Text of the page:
A clearinghouse is an inseparable part of a futures exchange. This exchange acts as a seller for the buyer and a buyer for the seller in the process of execution of a futures contract.
For example, the moment the buyer and the seller agree to enter into a contract, the clearing house steps in and bifurcates the transaction, such that,

• Buyer buys from the clearing house, and

• Seller sells to the clearinghouse.

Thus, the buyer and the seller do not get into the contract directly; in other words, there is no counter party risk. The idea is to secure the interest of both.

In order to achieve this, the clearinghouse has to be solvent enough. This solvency is achieved through imposing on its members, cash margins and/or bank guarantees or other collaterals, which are encashable fast. The clearinghouse monitors the solvency of its members by specifying solvency norms.

The solvency requirements normally imposed by the clearinghouse on their members are broadly as follows.

1. Capital Adequacy
Capital adequacy norms are imposed on the clearing members to ensure that only financially sound firms could become members. The extent of capital adequacy has to be market specific and would vary accordingly.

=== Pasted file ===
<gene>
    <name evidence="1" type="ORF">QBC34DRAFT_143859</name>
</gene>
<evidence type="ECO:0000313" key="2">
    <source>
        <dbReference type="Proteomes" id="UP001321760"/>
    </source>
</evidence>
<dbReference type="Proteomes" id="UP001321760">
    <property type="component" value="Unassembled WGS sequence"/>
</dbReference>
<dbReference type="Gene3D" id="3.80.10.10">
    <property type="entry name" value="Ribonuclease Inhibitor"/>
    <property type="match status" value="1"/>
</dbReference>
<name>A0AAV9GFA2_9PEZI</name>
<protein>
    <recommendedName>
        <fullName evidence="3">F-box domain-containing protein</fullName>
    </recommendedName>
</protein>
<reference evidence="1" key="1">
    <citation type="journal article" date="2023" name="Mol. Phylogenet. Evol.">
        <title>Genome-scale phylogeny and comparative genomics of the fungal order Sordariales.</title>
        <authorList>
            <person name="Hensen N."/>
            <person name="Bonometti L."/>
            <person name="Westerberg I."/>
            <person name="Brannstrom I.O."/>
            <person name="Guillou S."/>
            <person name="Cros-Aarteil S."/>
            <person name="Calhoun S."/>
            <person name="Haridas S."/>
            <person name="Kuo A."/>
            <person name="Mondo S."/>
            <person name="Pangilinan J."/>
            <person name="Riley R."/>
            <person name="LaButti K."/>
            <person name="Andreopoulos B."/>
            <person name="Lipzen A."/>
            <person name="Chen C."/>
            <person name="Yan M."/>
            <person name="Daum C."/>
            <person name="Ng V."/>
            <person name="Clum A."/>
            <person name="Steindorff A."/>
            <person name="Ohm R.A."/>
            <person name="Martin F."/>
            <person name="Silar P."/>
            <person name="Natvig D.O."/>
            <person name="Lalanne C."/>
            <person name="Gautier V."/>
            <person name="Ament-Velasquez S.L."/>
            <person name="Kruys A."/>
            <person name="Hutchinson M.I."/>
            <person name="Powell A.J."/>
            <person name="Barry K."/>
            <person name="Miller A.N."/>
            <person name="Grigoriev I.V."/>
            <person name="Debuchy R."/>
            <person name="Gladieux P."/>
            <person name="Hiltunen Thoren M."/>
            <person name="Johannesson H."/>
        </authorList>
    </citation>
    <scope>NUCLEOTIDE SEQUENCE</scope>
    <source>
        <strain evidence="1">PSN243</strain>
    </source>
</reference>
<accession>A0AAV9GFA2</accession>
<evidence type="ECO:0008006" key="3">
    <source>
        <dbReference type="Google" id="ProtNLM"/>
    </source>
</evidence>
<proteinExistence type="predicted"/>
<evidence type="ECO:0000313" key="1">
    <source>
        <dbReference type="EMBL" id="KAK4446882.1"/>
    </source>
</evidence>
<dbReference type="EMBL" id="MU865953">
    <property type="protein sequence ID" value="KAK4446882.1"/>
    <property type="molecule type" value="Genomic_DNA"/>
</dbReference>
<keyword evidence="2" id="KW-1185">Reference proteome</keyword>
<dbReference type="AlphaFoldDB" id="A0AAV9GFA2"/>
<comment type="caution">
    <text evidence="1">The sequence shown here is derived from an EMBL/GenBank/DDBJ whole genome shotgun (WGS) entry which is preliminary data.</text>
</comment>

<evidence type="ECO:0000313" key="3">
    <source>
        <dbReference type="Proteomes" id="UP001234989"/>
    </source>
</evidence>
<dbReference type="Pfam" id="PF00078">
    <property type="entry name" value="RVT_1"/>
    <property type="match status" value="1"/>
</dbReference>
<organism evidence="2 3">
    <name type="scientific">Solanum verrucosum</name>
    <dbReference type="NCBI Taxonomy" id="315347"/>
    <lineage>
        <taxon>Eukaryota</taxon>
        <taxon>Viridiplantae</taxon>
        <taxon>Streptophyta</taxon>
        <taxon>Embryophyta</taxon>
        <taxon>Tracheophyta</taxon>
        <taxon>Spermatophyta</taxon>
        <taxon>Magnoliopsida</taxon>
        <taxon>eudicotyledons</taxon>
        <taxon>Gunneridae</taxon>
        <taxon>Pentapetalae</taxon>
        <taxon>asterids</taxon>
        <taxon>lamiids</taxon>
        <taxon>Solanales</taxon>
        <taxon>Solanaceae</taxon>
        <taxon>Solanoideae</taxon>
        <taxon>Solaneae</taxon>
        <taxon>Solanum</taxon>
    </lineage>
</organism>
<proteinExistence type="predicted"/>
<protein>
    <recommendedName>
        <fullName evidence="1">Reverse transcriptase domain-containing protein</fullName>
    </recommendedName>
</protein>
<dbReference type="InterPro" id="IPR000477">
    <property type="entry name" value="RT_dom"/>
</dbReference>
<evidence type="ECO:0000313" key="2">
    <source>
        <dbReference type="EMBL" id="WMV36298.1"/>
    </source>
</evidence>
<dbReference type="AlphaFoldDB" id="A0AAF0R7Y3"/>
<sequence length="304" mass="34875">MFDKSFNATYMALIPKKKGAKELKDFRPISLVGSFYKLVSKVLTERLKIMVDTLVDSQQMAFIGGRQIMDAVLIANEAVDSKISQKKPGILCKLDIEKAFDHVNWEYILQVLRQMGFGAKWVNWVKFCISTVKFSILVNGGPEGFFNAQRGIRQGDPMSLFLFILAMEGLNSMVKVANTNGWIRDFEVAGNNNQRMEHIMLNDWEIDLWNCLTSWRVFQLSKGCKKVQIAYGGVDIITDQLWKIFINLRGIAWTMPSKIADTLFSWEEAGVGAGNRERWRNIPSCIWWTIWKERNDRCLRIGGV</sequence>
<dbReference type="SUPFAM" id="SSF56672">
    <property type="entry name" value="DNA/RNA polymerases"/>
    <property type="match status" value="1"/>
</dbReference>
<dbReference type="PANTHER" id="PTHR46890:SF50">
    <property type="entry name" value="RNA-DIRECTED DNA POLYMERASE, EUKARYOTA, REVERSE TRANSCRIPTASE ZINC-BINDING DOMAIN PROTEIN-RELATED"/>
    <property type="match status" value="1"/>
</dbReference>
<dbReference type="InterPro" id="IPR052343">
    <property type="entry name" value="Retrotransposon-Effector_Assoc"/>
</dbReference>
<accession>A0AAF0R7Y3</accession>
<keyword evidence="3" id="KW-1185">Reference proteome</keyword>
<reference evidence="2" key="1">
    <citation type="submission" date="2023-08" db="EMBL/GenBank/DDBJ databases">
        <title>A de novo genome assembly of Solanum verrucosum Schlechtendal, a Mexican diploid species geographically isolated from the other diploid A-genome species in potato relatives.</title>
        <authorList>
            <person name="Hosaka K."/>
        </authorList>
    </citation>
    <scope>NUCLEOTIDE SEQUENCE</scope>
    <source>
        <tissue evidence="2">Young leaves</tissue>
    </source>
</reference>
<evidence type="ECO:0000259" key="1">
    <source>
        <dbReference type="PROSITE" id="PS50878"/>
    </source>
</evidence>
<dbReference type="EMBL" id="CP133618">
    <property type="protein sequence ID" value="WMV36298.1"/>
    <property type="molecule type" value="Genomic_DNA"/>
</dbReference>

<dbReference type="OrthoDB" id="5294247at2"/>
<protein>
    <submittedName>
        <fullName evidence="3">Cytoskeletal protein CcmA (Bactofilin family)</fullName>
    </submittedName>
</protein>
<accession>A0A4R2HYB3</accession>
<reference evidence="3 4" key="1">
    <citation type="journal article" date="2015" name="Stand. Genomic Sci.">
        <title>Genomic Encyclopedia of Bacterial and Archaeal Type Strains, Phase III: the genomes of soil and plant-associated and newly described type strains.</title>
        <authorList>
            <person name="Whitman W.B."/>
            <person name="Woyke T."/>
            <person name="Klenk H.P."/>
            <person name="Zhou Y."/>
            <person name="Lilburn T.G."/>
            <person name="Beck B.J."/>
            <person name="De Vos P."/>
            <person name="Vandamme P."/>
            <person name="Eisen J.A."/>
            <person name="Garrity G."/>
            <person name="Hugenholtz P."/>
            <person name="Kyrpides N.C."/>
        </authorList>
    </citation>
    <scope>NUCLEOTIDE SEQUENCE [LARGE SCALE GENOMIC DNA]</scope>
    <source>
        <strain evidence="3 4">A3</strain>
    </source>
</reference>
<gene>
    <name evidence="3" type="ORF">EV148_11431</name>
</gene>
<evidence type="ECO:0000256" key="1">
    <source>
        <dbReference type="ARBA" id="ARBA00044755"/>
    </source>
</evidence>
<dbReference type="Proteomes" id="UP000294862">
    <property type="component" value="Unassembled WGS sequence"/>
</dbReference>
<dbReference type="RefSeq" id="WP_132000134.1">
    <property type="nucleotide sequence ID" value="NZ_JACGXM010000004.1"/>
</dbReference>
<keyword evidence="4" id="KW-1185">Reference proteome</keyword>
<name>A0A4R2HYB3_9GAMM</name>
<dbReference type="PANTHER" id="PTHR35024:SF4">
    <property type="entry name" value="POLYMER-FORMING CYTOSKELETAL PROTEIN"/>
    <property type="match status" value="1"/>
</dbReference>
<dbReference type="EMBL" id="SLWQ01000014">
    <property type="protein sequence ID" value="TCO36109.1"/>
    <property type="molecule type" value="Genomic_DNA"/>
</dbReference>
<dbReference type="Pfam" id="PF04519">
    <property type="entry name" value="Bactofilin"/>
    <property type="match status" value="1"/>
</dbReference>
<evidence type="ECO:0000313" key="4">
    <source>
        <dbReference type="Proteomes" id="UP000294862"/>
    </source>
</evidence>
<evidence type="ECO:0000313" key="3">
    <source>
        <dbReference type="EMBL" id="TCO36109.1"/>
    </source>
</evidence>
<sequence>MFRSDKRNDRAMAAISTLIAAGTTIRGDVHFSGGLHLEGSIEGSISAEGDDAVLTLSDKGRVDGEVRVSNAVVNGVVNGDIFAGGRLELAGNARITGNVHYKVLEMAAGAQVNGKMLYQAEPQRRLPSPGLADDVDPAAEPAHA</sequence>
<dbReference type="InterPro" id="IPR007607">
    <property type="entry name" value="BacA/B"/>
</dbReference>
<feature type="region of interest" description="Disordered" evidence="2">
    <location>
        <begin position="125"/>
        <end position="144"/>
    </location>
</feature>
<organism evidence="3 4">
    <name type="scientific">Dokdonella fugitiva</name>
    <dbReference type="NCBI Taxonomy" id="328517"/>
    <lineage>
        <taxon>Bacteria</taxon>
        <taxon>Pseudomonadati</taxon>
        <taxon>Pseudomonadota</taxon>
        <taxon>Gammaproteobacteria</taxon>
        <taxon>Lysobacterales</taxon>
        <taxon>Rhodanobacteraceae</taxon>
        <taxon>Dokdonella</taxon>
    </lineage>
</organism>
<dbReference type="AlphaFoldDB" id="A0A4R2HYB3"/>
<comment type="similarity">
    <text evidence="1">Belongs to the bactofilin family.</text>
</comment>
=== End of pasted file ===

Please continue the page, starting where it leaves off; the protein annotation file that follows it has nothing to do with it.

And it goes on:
2. Net Position Limits
Such limits are imposed to contain the exposure threshold of each member. The sum total of these limits, in effect, is the exposure limit of the clearing association as a whole and the net position limits are meant to diversify the association’s risk.

3. Daily Price Limits
These limits set up the upper and the lower limits for the futures price on a particular day and incase these limits are touched the trading in those futures is stopped for the day.

4. Customer Margins
In order to avoid unhealthy competition among clearing members in reducing margins to attract customers, a mandatory minimum margin is obtained by the members from the customers. Such a step insures the market against serious liquidity crisis arising out of possible defaults by the clearing members owing to insufficient margin retention.

In order to secure their own interest as well as that of the entire system responsible for the smooth functioning of the market, comprising the stock exchanges, clearing houses and the banks involved, the members collect margins from their clients as may be stipulated by the stock exchanges from time to time. The members pass on the margins to the clearinghouse on the net basis i.e. at a stipulated percentage of the net purchases and sale position while they collect the margins from clients on gross basis, i.e. separately on purchases and sales.
The stock exchanges impose margins as follows:

a) Initial margins on both the buyer as well as the seller.

b) Daily maintenance margins on both.

c) The accounts of the buyer and the seller are marked to the market daily.
Hi buddy,